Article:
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For Anne Smoot’s middle school students, achievement is successfully cooking a tray of brownies, or drawing a picture of their favorite television character, or correctly identifying what day it is on the calender.

Smoot, who was recently awarded The Arc of Southern Maryland’s Educator of the Year for St. Mary’s County, had taught special education to middle school students for more than 30 years when, in 2007, she decided to take on an even more challenging role.

For the last seven years she has led the SAIL (Supporting Academics and Independent Living) program at Esperanza Middle School, where she teaches a small group of students each year.

“I try to incorporate rigor at this level. I maximize each student’s potential,” she said. Each year her class numbers about five to 10 students.

“Their disabilities interfere with progress in the general education class, even with accommodations,” she said. Students might have intellectual disabilities, autism, hearing impairments, Down syndrome or any number of other disabilities that make learning different from general methods.

So, they have a special classroom set aside in Esperanza where they work with Smoot and three paraeducators. They learn skills that will help them live more independently once they reach adulthood, she said.

“We look for opportunities for them,” she said.

In addition to skills like cooking and cleaning, Smoot and her assistants teach them academics tailored to their abilities.

They use “symbol-supported instruction,” where printed words in sentences are matched up with small pictures to help the students read.

Smoot began teaching in St. Mary’s in 1974 and lives in St. Inigoes with her husband, Irvin Smoot, who is a STEM teacher at Spring Ridge Middle School.

Smoot was honored for her dedication, expertise and ongoing support for students and families, according to a statement from St. Mary’s public schools, which said her students are consistently provided with creative and engaging learning experiences.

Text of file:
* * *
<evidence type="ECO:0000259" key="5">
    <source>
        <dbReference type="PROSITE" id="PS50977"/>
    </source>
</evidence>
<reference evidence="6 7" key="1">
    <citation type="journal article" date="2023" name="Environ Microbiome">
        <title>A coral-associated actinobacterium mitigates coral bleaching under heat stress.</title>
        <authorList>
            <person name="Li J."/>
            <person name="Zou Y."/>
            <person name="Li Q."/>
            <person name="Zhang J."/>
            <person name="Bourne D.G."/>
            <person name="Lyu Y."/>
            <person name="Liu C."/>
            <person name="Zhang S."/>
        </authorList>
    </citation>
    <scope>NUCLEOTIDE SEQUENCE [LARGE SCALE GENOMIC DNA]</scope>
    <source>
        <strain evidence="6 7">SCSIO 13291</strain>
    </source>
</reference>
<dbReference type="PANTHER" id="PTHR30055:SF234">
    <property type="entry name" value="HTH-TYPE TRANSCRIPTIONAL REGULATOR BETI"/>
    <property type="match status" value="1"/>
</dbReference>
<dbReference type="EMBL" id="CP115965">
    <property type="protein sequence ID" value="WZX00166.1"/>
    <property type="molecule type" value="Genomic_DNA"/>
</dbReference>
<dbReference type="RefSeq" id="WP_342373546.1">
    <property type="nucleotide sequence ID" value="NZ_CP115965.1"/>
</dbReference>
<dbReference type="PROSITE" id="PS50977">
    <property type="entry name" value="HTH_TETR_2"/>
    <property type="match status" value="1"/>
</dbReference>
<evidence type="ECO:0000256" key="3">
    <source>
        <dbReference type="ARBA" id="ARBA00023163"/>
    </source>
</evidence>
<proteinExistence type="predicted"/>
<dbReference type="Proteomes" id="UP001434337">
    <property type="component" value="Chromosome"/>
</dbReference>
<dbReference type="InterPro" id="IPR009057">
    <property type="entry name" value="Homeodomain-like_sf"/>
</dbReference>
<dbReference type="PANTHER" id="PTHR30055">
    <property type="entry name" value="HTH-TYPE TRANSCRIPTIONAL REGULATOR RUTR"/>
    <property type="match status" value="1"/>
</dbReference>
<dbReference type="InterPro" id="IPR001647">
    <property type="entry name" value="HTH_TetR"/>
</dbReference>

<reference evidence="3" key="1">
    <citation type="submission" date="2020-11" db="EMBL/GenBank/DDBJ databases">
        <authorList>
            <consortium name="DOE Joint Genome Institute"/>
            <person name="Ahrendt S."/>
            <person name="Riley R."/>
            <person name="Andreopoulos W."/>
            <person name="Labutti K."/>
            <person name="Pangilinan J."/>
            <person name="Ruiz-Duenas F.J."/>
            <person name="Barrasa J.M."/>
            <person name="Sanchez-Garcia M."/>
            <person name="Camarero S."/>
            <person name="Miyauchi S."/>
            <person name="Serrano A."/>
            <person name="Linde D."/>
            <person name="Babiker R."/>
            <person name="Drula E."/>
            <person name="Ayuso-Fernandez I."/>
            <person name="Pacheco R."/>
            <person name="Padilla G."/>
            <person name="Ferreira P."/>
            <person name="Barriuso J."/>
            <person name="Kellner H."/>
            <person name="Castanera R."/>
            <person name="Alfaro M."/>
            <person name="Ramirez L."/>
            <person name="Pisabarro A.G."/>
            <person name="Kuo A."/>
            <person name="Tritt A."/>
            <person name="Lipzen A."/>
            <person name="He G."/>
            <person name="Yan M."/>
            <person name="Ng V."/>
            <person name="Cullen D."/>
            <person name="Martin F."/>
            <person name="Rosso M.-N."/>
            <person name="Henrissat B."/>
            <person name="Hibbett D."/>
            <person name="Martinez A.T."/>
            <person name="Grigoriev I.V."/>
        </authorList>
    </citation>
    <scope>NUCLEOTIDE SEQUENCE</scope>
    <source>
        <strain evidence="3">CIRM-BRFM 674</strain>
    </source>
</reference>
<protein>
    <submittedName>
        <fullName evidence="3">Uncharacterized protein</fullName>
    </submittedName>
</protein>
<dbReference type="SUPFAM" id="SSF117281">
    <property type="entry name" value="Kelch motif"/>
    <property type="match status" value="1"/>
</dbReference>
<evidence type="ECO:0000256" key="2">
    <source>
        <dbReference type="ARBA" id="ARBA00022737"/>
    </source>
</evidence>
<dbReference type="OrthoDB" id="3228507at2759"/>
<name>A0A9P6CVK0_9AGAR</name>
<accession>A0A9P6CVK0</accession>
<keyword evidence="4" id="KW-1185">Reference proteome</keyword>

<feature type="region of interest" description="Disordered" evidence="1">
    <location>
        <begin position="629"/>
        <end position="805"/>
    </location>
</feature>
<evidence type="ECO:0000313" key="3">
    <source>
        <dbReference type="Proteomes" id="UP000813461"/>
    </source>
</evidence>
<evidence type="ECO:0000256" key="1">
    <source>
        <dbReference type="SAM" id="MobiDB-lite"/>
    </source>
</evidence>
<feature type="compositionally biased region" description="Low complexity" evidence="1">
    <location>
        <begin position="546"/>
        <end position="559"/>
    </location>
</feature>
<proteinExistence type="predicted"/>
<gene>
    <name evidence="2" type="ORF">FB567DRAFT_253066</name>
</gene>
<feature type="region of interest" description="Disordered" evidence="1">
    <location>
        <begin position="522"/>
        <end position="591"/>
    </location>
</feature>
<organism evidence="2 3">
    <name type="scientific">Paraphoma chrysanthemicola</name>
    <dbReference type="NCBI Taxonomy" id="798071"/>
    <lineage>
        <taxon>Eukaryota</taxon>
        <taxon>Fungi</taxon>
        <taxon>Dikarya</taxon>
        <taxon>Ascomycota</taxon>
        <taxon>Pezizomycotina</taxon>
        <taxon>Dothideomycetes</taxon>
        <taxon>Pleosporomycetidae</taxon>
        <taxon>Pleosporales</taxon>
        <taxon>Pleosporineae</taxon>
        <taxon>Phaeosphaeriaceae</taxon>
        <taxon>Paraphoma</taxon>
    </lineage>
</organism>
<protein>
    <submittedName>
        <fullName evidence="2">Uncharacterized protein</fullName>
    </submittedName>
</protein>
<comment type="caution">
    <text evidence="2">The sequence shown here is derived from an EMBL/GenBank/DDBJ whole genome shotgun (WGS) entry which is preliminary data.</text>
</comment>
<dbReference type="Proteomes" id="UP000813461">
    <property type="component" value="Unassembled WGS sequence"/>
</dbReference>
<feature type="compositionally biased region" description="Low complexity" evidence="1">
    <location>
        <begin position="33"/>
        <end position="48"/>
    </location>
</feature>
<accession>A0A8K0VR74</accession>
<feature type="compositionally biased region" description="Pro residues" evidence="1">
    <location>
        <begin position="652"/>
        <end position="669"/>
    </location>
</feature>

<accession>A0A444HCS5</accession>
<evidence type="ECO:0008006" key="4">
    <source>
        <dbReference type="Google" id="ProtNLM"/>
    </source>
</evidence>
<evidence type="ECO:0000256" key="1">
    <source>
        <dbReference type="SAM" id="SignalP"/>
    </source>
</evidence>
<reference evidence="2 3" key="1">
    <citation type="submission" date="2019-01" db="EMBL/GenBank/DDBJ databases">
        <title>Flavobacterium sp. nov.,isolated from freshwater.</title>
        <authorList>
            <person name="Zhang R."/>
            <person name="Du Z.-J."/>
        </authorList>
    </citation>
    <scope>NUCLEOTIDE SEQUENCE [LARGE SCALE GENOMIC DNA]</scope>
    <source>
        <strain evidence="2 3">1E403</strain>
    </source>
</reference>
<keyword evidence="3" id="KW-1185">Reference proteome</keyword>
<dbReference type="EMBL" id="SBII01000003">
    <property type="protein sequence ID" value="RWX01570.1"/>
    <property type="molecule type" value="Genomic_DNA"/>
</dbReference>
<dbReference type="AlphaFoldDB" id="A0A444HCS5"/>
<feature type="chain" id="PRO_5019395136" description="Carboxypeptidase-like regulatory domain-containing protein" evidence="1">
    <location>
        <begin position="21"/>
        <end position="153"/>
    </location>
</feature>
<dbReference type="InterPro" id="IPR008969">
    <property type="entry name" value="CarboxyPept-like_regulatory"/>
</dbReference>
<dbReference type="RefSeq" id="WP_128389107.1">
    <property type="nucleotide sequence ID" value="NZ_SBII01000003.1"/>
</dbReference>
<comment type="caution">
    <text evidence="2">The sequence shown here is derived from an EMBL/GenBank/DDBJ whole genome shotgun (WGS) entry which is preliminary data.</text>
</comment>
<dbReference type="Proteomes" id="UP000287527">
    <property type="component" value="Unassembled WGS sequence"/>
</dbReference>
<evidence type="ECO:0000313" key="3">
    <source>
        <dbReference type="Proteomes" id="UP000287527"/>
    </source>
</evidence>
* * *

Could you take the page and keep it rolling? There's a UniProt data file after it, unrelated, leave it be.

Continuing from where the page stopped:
The Arc of Southern Maryland, which helps students with disabilities transition to adulthood, presented Smoot with the educator of the year award at its banquet in December. Teachers Judith Buckler of Calvert County and Evan Vahratian of Charles County were also honored.

Harriet Yaffe, executive director of the organization, said that teachers offer important building blocks for individuals with disabilities. The teachers honored each year are nominated by their special education supervisors.

“It’s so critical that students who have disabilities get exposed to other students, and exposed to community life,” Yaffe said.

The private, nonprofit group has existed in St. Mary’s County since 1960, when it was called St. Mary’s Association for Children, Yaffe said. It operates on federal, state and local dollars along with donations.

The group helps people like the ones Smoot teaches once they reach adulthood. Arc will help them with finances or finding a place to live, job placement and other assistance needed to live at least a semi-independent life.

“It’s an exciting time for everybody,” she said of the transition from student to adult.

jyeatman@somdnews.com